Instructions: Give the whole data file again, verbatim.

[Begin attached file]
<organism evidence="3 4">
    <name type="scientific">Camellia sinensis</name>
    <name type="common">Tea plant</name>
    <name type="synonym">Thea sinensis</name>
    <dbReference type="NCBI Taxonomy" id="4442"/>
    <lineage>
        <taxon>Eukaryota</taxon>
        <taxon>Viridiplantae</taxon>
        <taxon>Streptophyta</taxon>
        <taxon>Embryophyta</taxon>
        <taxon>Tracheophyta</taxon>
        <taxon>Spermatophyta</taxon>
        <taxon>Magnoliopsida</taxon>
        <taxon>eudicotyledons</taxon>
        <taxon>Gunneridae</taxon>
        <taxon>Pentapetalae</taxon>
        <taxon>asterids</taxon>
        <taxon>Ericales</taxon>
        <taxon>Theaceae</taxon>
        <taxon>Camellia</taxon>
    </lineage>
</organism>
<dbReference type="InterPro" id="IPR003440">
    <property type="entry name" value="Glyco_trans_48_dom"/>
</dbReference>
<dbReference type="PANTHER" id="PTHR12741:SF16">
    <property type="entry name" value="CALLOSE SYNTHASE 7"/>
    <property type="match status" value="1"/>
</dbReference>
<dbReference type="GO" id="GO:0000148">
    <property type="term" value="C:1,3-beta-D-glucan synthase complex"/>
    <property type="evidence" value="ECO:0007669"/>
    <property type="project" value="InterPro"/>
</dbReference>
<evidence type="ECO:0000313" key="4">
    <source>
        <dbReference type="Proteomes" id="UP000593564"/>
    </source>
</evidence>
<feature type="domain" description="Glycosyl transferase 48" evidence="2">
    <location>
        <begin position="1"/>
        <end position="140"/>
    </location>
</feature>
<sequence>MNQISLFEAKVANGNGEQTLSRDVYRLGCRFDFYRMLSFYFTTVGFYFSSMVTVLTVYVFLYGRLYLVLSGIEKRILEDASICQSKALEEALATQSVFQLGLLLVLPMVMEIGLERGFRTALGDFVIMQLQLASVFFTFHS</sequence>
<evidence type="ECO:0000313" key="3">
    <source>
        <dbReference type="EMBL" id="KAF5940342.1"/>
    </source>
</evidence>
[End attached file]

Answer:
<organism evidence="3 4">
    <name type="scientific">Camellia sinensis</name>
    <name type="common">Tea plant</name>
    <name type="synonym">Thea sinensis</name>
    <dbReference type="NCBI Taxonomy" id="4442"/>
    <lineage>
        <taxon>Eukaryota</taxon>
        <taxon>Viridiplantae</taxon>
        <taxon>Streptophyta</taxon>
        <taxon>Embryophyta</taxon>
        <taxon>Tracheophyta</taxon>
        <taxon>Spermatophyta</taxon>
        <taxon>Magnoliopsida</taxon>
        <taxon>eudicotyledons</taxon>
        <taxon>Gunneridae</taxon>
        <taxon>Pentapetalae</taxon>
        <taxon>asterids</taxon>
        <taxon>Ericales</taxon>
        <taxon>Theaceae</taxon>
        <taxon>Camellia</taxon>
    </lineage>
</organism>
<dbReference type="InterPro" id="IPR003440">
    <property type="entry name" value="Glyco_trans_48_dom"/>
</dbReference>
<dbReference type="PANTHER" id="PTHR12741:SF16">
    <property type="entry name" value="CALLOSE SYNTHASE 7"/>
    <property type="match status" value="1"/>
</dbReference>
<dbReference type="GO" id="GO:0000148">
    <property type="term" value="C:1,3-beta-D-glucan synthase complex"/>
    <property type="evidence" value="ECO:0007669"/>
    <property type="project" value="InterPro"/>
</dbReference>
<evidence type="ECO:0000313" key="4">
    <source>
        <dbReference type="Proteomes" id="UP000593564"/>
    </source>
</evidence>
<feature type="domain" description="Glycosyl transferase 48" evidence="2">
    <location>
        <begin position="1"/>
        <end position="140"/>
    </location>
</feature>
<sequence>MNQISLFEAKVANGNGEQTLSRDVYRLGCRFDFYRMLSFYFTTVGFYFSSMVTVLTVYVFLYGRLYLVLSGIEKRILEDASICQSKALEEALATQSVFQLGLLLVLPMVMEIGLERGFRTALGDFVIMQLQLASVFFTFHS</sequence>
<evidence type="ECO:0000313" key="3">
    <source>
        <dbReference type="EMBL" id="KAF5940342.1"/>
    </source>
</evidence>